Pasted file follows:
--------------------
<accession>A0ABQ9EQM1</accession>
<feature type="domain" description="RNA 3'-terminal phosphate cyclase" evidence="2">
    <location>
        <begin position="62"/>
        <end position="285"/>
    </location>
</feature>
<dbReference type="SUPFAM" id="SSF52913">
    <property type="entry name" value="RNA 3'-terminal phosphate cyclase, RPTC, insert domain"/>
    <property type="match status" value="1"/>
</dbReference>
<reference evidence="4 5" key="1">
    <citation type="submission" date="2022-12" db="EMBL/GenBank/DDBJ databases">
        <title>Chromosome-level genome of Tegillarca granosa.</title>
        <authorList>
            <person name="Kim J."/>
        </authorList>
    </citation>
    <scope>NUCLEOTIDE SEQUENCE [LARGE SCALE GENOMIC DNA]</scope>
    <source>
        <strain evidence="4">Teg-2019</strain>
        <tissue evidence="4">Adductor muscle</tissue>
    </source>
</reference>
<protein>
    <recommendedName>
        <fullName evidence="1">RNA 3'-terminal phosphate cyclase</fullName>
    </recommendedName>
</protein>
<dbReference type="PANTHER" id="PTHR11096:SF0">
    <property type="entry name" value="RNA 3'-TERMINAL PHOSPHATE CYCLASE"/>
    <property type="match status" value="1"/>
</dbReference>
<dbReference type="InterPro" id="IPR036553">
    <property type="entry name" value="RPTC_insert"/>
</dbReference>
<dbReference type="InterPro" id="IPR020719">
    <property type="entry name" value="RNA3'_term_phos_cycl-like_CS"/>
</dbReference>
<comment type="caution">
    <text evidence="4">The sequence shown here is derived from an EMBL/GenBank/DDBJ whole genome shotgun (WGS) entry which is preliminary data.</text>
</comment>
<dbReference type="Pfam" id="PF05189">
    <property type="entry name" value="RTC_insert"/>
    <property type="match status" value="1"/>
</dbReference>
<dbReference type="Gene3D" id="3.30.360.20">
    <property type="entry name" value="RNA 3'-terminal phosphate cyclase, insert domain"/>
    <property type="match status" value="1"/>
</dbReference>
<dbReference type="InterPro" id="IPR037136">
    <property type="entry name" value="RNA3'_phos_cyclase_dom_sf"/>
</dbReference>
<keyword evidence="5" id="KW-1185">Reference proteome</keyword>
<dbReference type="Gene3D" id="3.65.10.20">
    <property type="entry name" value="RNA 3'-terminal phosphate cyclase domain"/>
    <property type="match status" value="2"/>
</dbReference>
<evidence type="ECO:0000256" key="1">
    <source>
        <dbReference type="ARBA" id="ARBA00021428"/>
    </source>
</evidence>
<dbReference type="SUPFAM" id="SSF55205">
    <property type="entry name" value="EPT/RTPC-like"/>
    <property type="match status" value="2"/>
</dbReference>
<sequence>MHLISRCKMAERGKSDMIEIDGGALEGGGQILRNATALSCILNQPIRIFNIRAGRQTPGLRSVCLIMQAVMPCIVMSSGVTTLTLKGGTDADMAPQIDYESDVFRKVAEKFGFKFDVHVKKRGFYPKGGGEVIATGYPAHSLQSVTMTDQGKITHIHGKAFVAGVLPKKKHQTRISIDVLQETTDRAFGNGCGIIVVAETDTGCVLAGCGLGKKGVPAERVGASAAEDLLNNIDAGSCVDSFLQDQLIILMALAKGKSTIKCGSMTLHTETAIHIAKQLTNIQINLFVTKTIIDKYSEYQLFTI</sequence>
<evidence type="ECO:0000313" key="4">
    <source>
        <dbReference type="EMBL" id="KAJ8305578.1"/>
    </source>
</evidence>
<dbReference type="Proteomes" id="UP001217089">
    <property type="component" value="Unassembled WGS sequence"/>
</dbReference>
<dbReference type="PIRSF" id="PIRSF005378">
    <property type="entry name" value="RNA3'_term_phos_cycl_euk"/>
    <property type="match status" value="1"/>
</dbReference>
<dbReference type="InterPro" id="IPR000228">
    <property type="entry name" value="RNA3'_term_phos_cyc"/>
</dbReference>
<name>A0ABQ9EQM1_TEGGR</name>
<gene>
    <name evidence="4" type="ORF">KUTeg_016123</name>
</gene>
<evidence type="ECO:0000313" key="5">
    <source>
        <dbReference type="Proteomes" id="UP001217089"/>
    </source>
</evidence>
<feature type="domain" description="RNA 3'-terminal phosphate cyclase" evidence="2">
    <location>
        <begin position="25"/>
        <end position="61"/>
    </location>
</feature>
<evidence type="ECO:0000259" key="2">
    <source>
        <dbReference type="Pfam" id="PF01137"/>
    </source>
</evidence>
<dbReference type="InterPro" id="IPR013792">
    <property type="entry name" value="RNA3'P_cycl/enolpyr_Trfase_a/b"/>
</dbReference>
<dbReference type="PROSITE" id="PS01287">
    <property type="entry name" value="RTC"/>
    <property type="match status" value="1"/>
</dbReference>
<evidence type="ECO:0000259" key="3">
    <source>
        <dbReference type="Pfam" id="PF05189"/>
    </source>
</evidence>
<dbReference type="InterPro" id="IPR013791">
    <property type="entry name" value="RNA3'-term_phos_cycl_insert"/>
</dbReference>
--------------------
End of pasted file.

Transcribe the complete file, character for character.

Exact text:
<accession>A0ABQ9EQM1</accession>
<feature type="domain" description="RNA 3'-terminal phosphate cyclase" evidence="2">
    <location>
        <begin position="62"/>
        <end position="285"/>
    </location>
</feature>
<dbReference type="SUPFAM" id="SSF52913">
    <property type="entry name" value="RNA 3'-terminal phosphate cyclase, RPTC, insert domain"/>
    <property type="match status" value="1"/>
</dbReference>
<reference evidence="4 5" key="1">
    <citation type="submission" date="2022-12" db="EMBL/GenBank/DDBJ databases">
        <title>Chromosome-level genome of Tegillarca granosa.</title>
        <authorList>
            <person name="Kim J."/>
        </authorList>
    </citation>
    <scope>NUCLEOTIDE SEQUENCE [LARGE SCALE GENOMIC DNA]</scope>
    <source>
        <strain evidence="4">Teg-2019</strain>
        <tissue evidence="4">Adductor muscle</tissue>
    </source>
</reference>
<protein>
    <recommendedName>
        <fullName evidence="1">RNA 3'-terminal phosphate cyclase</fullName>
    </recommendedName>
</protein>
<dbReference type="PANTHER" id="PTHR11096:SF0">
    <property type="entry name" value="RNA 3'-TERMINAL PHOSPHATE CYCLASE"/>
    <property type="match status" value="1"/>
</dbReference>
<dbReference type="InterPro" id="IPR036553">
    <property type="entry name" value="RPTC_insert"/>
</dbReference>
<dbReference type="InterPro" id="IPR020719">
    <property type="entry name" value="RNA3'_term_phos_cycl-like_CS"/>
</dbReference>
<comment type="caution">
    <text evidence="4">The sequence shown here is derived from an EMBL/GenBank/DDBJ whole genome shotgun (WGS) entry which is preliminary data.</text>
</comment>
<dbReference type="Pfam" id="PF05189">
    <property type="entry name" value="RTC_insert"/>
    <property type="match status" value="1"/>
</dbReference>
<dbReference type="Gene3D" id="3.30.360.20">
    <property type="entry name" value="RNA 3'-terminal phosphate cyclase, insert domain"/>
    <property type="match status" value="1"/>
</dbReference>
<dbReference type="InterPro" id="IPR037136">
    <property type="entry name" value="RNA3'_phos_cyclase_dom_sf"/>
</dbReference>
<keyword evidence="5" id="KW-1185">Reference proteome</keyword>
<dbReference type="Gene3D" id="3.65.10.20">
    <property type="entry name" value="RNA 3'-terminal phosphate cyclase domain"/>
    <property type="match status" value="2"/>
</dbReference>
<evidence type="ECO:0000256" key="1">
    <source>
        <dbReference type="ARBA" id="ARBA00021428"/>
    </source>
</evidence>
<dbReference type="SUPFAM" id="SSF55205">
    <property type="entry name" value="EPT/RTPC-like"/>
    <property type="match status" value="2"/>
</dbReference>
<sequence>MHLISRCKMAERGKSDMIEIDGGALEGGGQILRNATALSCILNQPIRIFNIRAGRQTPGLRSVCLIMQAVMPCIVMSSGVTTLTLKGGTDADMAPQIDYESDVFRKVAEKFGFKFDVHVKKRGFYPKGGGEVIATGYPAHSLQSVTMTDQGKITHIHGKAFVAGVLPKKKHQTRISIDVLQETTDRAFGNGCGIIVVAETDTGCVLAGCGLGKKGVPAERVGASAAEDLLNNIDAGSCVDSFLQDQLIILMALAKGKSTIKCGSMTLHTETAIHIAKQLTNIQINLFVTKTIIDKYSEYQLFTI</sequence>
<evidence type="ECO:0000313" key="4">
    <source>
        <dbReference type="EMBL" id="KAJ8305578.1"/>
    </source>
</evidence>
<dbReference type="Proteomes" id="UP001217089">
    <property type="component" value="Unassembled WGS sequence"/>
</dbReference>
<dbReference type="PIRSF" id="PIRSF005378">
    <property type="entry name" value="RNA3'_term_phos_cycl_euk"/>
    <property type="match status" value="1"/>
</dbReference>
<dbReference type="InterPro" id="IPR000228">
    <property type="entry name" value="RNA3'_term_phos_cyc"/>
</dbReference>
<name>A0ABQ9EQM1_TEGGR</name>
<gene>
    <name evidence="4" type="ORF">KUTeg_016123</name>
</gene>
<evidence type="ECO:0000313" key="5">
    <source>
        <dbReference type="Proteomes" id="UP001217089"/>
    </source>
</evidence>
<feature type="domain" description="RNA 3'-terminal phosphate cyclase" evidence="2">
    <location>
        <begin position="25"/>
        <end position="61"/>
    </location>
</feature>
<evidence type="ECO:0000259" key="2">
    <source>
        <dbReference type="Pfam" id="PF01137"/>
    </source>
</evidence>
<dbReference type="InterPro" id="IPR013792">
    <property type="entry name" value="RNA3'P_cycl/enolpyr_Trfase_a/b"/>
</dbReference>
<dbReference type="PROSITE" id="PS01287">
    <property type="entry name" value="RTC"/>
    <property type="match status" value="1"/>
</dbReference>
<evidence type="ECO:0000259" key="3">
    <source>
        <dbReference type="Pfam" id="PF05189"/>
    </source>
</evidence>
<dbReference type="InterPro" id="IPR013791">
    <property type="entry name" value="RNA3'-term_phos_cycl_insert"/>
</dbReference>